These past few days I felt like a runaway train. I experience this infrequently but it can get ugly pretty quickly. Sometimes I lose sight of the power that I am. Without realizing it, I surrender myself to the yucky, rotten, not good feeling experiences. I do so a little at a time, yet very quickly. It’s insidious. I don’t see it coming and then all of a sudden I’m drowning in it. It’s like I’ve tripped and fallen into a cesspool. Except that in hindsight I can see that I’ve waded in of my own free will. Taking one step at a time into it until I was in way over my head.
I, like so many other people, had gotten caught up in the election and Standing Rock. I was swept up in what I saw as the violation of human beings, the loss of their rights, the uncaring attitudes, the bullying, the lies, the just plain loss and the heart wrenching sadness of it all. Over the past couple of days (Yes, it did last that long) I actually sat and cried at my computer a few times. I was reacting to what I was seeing rather than consciously choosing how and who I was being.
Of course you might be thinking to yourself, what is she talking about? And what exactly does that mean? You might even think of course you’re reacting to what you’re seeing, how else would you go through life? What if you were to frame it in this manner, how we react to something is usually based on our own emotional bruises or scars? For instance, imagine someone believes himself or herself to be overweight. They are in a public place and hear a comment made about being fat. He/she will be reactionary. Their reaction will be based on their own internal dialog and beliefs. They may become quiet and withdraw into their shell, leave, make a scene or any number of other possibilities. How does this differ from the person that doesn’t have any attachment to being fat? Does this unattached person even notice the remark? It doesn’t even matter how much extra (if any) either of these people are carrying on their body. It’s about individuals’ perception of self. You must agree that’s pretty amazing.
Remember the movie Shallow Hal? During an interview for W magazine Gwyneth Paltrow stated, “The first day I tried [the fat suit] on, I was in the Tribeca Grand [hotel in New York City] and I walked through the lobby. It was so sad; it was so disturbing. No one would make eye contact with me because I was obese.” She was an observer in that part, not the main player. She had no personal emotional attachment other than the way she saw people in their treatment of her. She was free and clear of reacting based on her feelings about herself.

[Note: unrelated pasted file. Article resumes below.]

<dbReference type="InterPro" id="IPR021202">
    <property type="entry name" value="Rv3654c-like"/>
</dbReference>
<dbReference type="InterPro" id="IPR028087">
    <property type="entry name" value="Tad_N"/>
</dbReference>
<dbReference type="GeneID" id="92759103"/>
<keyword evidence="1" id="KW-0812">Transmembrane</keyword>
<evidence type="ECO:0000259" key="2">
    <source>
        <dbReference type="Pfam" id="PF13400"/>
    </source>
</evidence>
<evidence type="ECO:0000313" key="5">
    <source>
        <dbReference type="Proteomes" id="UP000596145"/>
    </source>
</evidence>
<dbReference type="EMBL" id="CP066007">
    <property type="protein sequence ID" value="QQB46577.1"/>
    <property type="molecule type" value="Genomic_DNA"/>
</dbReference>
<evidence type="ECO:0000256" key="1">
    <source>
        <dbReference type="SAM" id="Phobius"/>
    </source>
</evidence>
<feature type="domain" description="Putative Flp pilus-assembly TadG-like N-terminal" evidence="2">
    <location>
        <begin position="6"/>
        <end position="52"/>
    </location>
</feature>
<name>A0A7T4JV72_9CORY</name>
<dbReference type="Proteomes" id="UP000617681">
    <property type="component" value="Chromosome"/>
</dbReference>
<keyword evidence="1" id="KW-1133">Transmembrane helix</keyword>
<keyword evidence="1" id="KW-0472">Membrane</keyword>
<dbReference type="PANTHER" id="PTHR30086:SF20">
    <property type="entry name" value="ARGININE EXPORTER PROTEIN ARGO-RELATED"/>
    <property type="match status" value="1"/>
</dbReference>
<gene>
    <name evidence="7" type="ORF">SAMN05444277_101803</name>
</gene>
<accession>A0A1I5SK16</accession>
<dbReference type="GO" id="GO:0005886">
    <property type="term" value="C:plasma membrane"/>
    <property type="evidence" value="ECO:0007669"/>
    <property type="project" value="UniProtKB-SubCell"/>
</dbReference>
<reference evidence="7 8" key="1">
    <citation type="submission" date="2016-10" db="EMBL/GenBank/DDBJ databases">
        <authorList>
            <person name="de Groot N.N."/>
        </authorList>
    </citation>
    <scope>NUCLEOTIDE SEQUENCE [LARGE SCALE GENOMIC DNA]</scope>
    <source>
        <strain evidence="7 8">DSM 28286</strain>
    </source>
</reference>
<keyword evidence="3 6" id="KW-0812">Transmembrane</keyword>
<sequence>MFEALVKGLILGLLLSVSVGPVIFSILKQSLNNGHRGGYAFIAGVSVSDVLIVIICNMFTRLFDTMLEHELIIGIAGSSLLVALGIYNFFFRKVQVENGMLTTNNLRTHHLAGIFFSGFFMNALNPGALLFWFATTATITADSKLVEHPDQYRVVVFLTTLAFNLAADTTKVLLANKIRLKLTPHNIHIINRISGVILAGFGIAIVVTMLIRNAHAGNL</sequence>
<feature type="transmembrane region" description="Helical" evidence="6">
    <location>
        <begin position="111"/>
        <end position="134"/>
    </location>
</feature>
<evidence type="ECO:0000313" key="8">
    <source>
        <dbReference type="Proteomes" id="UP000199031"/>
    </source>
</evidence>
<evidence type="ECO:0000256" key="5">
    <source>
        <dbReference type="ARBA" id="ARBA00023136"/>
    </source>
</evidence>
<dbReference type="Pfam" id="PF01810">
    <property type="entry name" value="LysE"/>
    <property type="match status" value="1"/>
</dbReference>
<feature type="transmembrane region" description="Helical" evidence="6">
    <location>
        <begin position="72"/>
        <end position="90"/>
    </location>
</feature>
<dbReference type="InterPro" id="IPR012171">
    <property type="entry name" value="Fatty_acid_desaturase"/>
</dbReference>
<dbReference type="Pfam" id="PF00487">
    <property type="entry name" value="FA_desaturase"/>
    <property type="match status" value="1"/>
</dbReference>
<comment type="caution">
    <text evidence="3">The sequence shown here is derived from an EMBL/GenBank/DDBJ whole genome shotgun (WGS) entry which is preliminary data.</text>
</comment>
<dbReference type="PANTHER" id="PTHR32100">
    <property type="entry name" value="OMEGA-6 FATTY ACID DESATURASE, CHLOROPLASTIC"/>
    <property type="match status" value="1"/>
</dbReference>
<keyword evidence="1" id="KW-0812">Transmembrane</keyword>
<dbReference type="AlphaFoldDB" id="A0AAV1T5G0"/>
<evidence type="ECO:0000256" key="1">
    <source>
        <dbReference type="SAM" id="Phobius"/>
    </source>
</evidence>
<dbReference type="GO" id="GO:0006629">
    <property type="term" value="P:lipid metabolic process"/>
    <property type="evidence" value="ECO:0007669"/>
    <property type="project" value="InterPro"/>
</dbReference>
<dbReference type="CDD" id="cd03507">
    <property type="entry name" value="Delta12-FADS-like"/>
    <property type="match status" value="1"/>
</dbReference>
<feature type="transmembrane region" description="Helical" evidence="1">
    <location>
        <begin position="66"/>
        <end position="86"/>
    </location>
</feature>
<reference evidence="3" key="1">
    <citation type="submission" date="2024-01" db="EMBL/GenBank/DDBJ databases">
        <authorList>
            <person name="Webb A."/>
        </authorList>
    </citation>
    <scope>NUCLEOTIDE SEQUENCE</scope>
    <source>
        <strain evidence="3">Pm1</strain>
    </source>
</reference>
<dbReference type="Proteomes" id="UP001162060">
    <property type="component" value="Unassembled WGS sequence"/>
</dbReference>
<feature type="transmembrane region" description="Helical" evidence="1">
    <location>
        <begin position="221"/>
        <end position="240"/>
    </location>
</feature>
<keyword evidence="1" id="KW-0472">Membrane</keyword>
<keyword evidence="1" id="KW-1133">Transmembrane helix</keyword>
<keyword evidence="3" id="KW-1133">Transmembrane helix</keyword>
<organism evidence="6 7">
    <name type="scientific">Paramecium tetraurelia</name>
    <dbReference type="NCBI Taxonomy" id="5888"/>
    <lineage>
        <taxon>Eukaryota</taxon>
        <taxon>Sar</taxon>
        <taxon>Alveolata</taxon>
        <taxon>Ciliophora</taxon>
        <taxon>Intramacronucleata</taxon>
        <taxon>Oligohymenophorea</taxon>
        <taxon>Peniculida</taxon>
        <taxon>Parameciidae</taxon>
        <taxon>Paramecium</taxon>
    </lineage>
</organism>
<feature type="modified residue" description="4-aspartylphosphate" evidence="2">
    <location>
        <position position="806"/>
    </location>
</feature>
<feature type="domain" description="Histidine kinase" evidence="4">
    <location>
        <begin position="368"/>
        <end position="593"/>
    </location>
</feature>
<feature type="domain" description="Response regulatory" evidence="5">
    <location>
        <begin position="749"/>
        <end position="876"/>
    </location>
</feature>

How do we stop reacting and begin to choose our action? It takes practice especially if we have allowed ourselves to go through life indiscriminately reacting to situations without self-restraint, such as a rageaholic, who is the equivalent of a nuclear reactor. If you’re reading this it’s unlikely you’re there. The action required is easy. The effort entailed depends when you are on the scale.
You may have heard of the practice of counting to 10 before responding. This is the first step. Ten is not a magic number. It just means stop and think! In my own personal practice during this ‘cooling off period’ I ask myself a variety of questions. Here are a few. What’s my raw spot here? What is this connected to? How does this situation remind me of being vulnerable? Was I hurt then? How was I hurt? Can I forgive that person (before)? Can I forgive myself?
More often than not, I can trace my emotional connection to a previous event that has very little to do with the current one. I am usually reminded of another experience during which I felt unsafe and I have simply reverted to survival mode. Reactions you will find are often irrational. At one time they were suited to a situation and they served a purpose but they probably are no longer functional for what you want in life. Survival is just that, to get you out alive immediately. It is not in anyone’s best interest to build a life from survival mode.
What is beneficial though is to be able to see the difference. One of the most worthwhile awareness’s I’ve ever had is that people do what they do because of them not me. It’s about them. When you realize what your motivation is and that they are responsible for how they behave you get to choose which action to take or to take no action at all. Whether that is to do a, b or c or even ignore everything, it is a choice! You are no longer reacting. You are choosing.
As an aside, occasionally you may find there is a direct connection. Maybe the same person is involved. Perhaps, previously the results were unpleasant or even harmful. In those circumstances there must be clear communication from each party regarding their needs, desires, a projected outcome and perhaps a secondary plan for one or both people if they can’t meet each other’s needs.
At any rate when we choose to act upon a circumstance or situation we are in our power. As you choose you can start to heal the old reactionary behaviors in accordance with their bruises that come up when you are assessing current situations. This is your life and you are in control even if you don’t know it. It certainly become easier to navigate through it when you realize that you’ve been steering all along. Life becomes less messy when you step into the ways in which you can move towards your desires.
In which ways have you been reactionary? Will you do anything differently going forward? How have you moved into your power and strengths already? Please comment below or privately email me if you prefer. Lucinda @lucindasmith.com